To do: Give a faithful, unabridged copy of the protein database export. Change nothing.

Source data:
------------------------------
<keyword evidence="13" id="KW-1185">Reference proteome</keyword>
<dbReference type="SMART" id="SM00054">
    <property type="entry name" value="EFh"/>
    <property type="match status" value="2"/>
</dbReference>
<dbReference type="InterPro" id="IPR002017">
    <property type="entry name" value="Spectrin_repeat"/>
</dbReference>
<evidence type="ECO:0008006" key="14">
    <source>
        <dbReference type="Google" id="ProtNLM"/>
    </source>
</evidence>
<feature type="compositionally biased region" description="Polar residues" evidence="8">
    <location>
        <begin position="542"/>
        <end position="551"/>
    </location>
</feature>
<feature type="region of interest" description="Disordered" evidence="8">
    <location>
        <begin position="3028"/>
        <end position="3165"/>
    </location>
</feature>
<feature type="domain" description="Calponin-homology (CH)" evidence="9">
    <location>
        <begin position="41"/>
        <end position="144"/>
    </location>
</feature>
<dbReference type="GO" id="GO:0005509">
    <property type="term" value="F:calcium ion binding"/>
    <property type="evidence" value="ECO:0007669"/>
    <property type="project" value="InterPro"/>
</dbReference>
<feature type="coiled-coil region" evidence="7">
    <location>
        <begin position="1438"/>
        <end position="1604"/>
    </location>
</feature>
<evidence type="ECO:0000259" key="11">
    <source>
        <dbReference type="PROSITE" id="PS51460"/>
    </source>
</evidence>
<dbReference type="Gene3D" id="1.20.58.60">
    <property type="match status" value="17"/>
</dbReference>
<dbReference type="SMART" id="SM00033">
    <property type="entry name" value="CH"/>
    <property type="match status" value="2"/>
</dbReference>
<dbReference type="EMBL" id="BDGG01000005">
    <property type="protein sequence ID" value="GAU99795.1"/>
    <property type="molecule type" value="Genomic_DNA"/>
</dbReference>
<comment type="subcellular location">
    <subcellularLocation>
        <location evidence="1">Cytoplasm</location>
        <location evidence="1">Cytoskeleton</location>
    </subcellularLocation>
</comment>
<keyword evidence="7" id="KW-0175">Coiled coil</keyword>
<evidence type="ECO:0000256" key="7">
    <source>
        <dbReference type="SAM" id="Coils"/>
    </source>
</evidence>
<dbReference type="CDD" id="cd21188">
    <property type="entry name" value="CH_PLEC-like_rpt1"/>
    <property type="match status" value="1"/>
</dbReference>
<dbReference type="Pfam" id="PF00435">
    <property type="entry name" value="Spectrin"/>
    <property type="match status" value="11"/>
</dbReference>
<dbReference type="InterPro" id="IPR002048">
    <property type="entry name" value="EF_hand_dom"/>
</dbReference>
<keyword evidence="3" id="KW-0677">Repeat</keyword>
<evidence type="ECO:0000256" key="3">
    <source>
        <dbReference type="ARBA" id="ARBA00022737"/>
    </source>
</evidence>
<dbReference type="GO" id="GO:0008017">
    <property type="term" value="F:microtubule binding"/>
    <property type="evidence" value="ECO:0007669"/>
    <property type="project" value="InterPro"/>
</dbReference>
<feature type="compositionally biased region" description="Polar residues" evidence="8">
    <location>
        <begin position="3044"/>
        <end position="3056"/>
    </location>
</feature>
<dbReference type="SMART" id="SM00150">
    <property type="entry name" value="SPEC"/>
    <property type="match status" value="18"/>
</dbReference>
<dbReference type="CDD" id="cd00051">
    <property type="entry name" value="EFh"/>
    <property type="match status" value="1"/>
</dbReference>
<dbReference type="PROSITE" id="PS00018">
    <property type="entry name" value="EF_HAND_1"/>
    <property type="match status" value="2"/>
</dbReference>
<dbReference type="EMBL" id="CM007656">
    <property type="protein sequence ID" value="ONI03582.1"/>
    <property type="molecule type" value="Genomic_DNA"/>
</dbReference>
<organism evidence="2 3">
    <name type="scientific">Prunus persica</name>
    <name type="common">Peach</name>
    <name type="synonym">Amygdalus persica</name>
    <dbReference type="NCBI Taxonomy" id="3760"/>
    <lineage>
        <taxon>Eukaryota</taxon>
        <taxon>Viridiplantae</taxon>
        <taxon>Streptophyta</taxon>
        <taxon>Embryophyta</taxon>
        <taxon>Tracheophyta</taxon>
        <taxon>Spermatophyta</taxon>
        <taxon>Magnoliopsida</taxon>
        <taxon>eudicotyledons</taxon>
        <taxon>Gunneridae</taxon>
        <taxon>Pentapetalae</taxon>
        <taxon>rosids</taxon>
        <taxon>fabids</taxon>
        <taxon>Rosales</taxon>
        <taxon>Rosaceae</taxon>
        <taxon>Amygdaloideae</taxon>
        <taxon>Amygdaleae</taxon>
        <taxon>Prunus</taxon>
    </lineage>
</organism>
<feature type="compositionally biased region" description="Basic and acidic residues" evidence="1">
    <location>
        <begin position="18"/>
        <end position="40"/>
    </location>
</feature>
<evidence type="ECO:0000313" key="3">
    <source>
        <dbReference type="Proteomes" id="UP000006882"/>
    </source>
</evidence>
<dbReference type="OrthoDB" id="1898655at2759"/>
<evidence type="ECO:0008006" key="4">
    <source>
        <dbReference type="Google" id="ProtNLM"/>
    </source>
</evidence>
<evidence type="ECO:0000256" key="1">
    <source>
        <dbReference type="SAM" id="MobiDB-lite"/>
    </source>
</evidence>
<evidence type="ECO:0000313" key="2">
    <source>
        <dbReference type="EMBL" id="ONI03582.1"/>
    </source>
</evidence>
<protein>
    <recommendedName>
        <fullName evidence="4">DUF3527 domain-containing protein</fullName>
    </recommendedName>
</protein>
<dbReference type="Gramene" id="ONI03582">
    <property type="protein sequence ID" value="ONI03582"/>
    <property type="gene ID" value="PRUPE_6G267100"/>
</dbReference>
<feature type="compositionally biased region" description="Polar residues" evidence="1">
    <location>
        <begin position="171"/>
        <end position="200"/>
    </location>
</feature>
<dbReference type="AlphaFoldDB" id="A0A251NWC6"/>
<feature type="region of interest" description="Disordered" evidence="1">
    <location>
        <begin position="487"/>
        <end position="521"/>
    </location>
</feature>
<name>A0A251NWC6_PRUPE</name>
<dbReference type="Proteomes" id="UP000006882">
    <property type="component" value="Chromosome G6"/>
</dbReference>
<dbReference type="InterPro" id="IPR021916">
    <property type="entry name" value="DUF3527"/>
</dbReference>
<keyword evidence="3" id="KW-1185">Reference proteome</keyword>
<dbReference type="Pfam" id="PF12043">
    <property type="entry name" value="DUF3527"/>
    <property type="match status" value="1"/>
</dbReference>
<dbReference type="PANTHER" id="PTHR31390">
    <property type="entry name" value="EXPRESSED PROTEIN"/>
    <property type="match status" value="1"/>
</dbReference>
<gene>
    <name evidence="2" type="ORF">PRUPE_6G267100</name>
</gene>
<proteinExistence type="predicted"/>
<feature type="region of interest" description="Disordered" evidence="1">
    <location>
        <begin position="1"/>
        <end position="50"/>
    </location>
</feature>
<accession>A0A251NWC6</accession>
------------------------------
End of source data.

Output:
<keyword evidence="13" id="KW-1185">Reference proteome</keyword>
<dbReference type="SMART" id="SM00054">
    <property type="entry name" value="EFh"/>
    <property type="match status" value="2"/>
</dbReference>
<dbReference type="InterPro" id="IPR002017">
    <property type="entry name" value="Spectrin_repeat"/>
</dbReference>
<evidence type="ECO:0008006" key="14">
    <source>
        <dbReference type="Google" id="ProtNLM"/>
    </source>
</evidence>
<feature type="compositionally biased region" description="Polar residues" evidence="8">
    <location>
        <begin position="542"/>
        <end position="551"/>
    </location>
</feature>
<feature type="region of interest" description="Disordered" evidence="8">
    <location>
        <begin position="3028"/>
        <end position="3165"/>
    </location>
</feature>
<feature type="domain" description="Calponin-homology (CH)" evidence="9">
    <location>
        <begin position="41"/>
        <end position="144"/>
    </location>
</feature>
<dbReference type="GO" id="GO:0005509">
    <property type="term" value="F:calcium ion binding"/>
    <property type="evidence" value="ECO:0007669"/>
    <property type="project" value="InterPro"/>
</dbReference>
<feature type="coiled-coil region" evidence="7">
    <location>
        <begin position="1438"/>
        <end position="1604"/>
    </location>
</feature>
<evidence type="ECO:0000259" key="11">
    <source>
        <dbReference type="PROSITE" id="PS51460"/>
    </source>
</evidence>
<dbReference type="Gene3D" id="1.20.58.60">
    <property type="match status" value="17"/>
</dbReference>
<dbReference type="SMART" id="SM00033">
    <property type="entry name" value="CH"/>
    <property type="match status" value="2"/>
</dbReference>
<dbReference type="EMBL" id="BDGG01000005">
    <property type="protein sequence ID" value="GAU99795.1"/>
    <property type="molecule type" value="Genomic_DNA"/>
</dbReference>
<comment type="subcellular location">
    <subcellularLocation>
        <location evidence="1">Cytoplasm</location>
        <location evidence="1">Cytoskeleton</location>
    </subcellularLocation>
</comment>
<keyword evidence="7" id="KW-0175">Coiled coil</keyword>
<evidence type="ECO:0000256" key="7">
    <source>
        <dbReference type="SAM" id="Coils"/>
    </source>
</evidence>
<dbReference type="CDD" id="cd21188">
    <property type="entry name" value="CH_PLEC-like_rpt1"/>
    <property type="match status" value="1"/>
</dbReference>
<dbReference type="Pfam" id="PF00435">
    <property type="entry name" value="Spectrin"/>
    <property type="match status" value="11"/>
</dbReference>
<dbReference type="InterPro" id="IPR002048">
    <property type="entry name" value="EF_hand_dom"/>
</dbReference>
<keyword evidence="3" id="KW-0677">Repeat</keyword>
<evidence type="ECO:0000256" key="3">
    <source>
        <dbReference type="ARBA" id="ARBA00022737"/>
    </source>
</evidence>
<dbReference type="GO" id="GO:0008017">
    <property type="term" value="F:microtubule binding"/>
    <property type="evidence" value="ECO:0007669"/>
    <property type="project" value="InterPro"/>
</dbReference>
<feature type="compositionally biased region" description="Polar residues" evidence="8">
    <location>
        <begin position="3044"/>
        <end position="3056"/>
    </location>
</feature>
<dbReference type="SMART" id="SM00150">
    <property type="entry name" value="SPEC"/>
    <property type="match status" value="18"/>
</dbReference>
<dbReference type="CDD" id="cd00051">
    <property type="entry name" value="EFh"/>
    <property type="match status" value="1"/>
</dbReference>
<dbReference type="PROSITE" id="PS00018">
    <property type="entry name" value="EF_HAND_1"/>
    <property type="match status" value="2"/>
</dbReference>
<dbReference type="EMBL" id="CM007656">
    <property type="protein sequence ID" value="ONI03582.1"/>
    <property type="molecule type" value="Genomic_DNA"/>
</dbReference>
<organism evidence="2 3">
    <name type="scientific">Prunus persica</name>
    <name type="common">Peach</name>
    <name type="synonym">Amygdalus persica</name>
    <dbReference type="NCBI Taxonomy" id="3760"/>
    <lineage>
        <taxon>Eukaryota</taxon>
        <taxon>Viridiplantae</taxon>
        <taxon>Streptophyta</taxon>
        <taxon>Embryophyta</taxon>
        <taxon>Tracheophyta</taxon>
        <taxon>Spermatophyta</taxon>
        <taxon>Magnoliopsida</taxon>
        <taxon>eudicotyledons</taxon>
        <taxon>Gunneridae</taxon>
        <taxon>Pentapetalae</taxon>
        <taxon>rosids</taxon>
        <taxon>fabids</taxon>
        <taxon>Rosales</taxon>
        <taxon>Rosaceae</taxon>
        <taxon>Amygdaloideae</taxon>
        <taxon>Amygdaleae</taxon>
        <taxon>Prunus</taxon>
    </lineage>
</organism>
<feature type="compositionally biased region" description="Basic and acidic residues" evidence="1">
    <location>
        <begin position="18"/>
        <end position="40"/>
    </location>
</feature>
<evidence type="ECO:0000313" key="3">
    <source>
        <dbReference type="Proteomes" id="UP000006882"/>
    </source>
</evidence>
<dbReference type="OrthoDB" id="1898655at2759"/>
<evidence type="ECO:0008006" key="4">
    <source>
        <dbReference type="Google" id="ProtNLM"/>
    </source>
</evidence>
<evidence type="ECO:0000256" key="1">
    <source>
        <dbReference type="SAM" id="MobiDB-lite"/>
    </source>
</evidence>
<evidence type="ECO:0000313" key="2">
    <source>
        <dbReference type="EMBL" id="ONI03582.1"/>
    </source>
</evidence>
<protein>
    <recommendedName>
        <fullName evidence="4">DUF3527 domain-containing protein</fullName>
    </recommendedName>
</protein>
<dbReference type="Gramene" id="ONI03582">
    <property type="protein sequence ID" value="ONI03582"/>
    <property type="gene ID" value="PRUPE_6G267100"/>
</dbReference>
<feature type="compositionally biased region" description="Polar residues" evidence="1">
    <location>
        <begin position="171"/>
        <end position="200"/>
    </location>
</feature>
<dbReference type="AlphaFoldDB" id="A0A251NWC6"/>
<feature type="region of interest" description="Disordered" evidence="1">
    <location>
        <begin position="487"/>
        <end position="521"/>
    </location>
</feature>
<name>A0A251NWC6_PRUPE</name>
<dbReference type="Proteomes" id="UP000006882">
    <property type="component" value="Chromosome G6"/>
</dbReference>
<dbReference type="InterPro" id="IPR021916">
    <property type="entry name" value="DUF3527"/>
</dbReference>
<keyword evidence="3" id="KW-1185">Reference proteome</keyword>
<dbReference type="Pfam" id="PF12043">
    <property type="entry name" value="DUF3527"/>
    <property type="match status" value="1"/>
</dbReference>
<dbReference type="PANTHER" id="PTHR31390">
    <property type="entry name" value="EXPRESSED PROTEIN"/>
    <property type="match status" value="1"/>
</dbReference>
<gene>
    <name evidence="2" type="ORF">PRUPE_6G267100</name>
</gene>
<proteinExistence type="predicted"/>
<feature type="region of interest" description="Disordered" evidence="1">
    <location>
        <begin position="1"/>
        <end position="50"/>
    </location>
</feature>
<accession>A0A251NWC6</accession>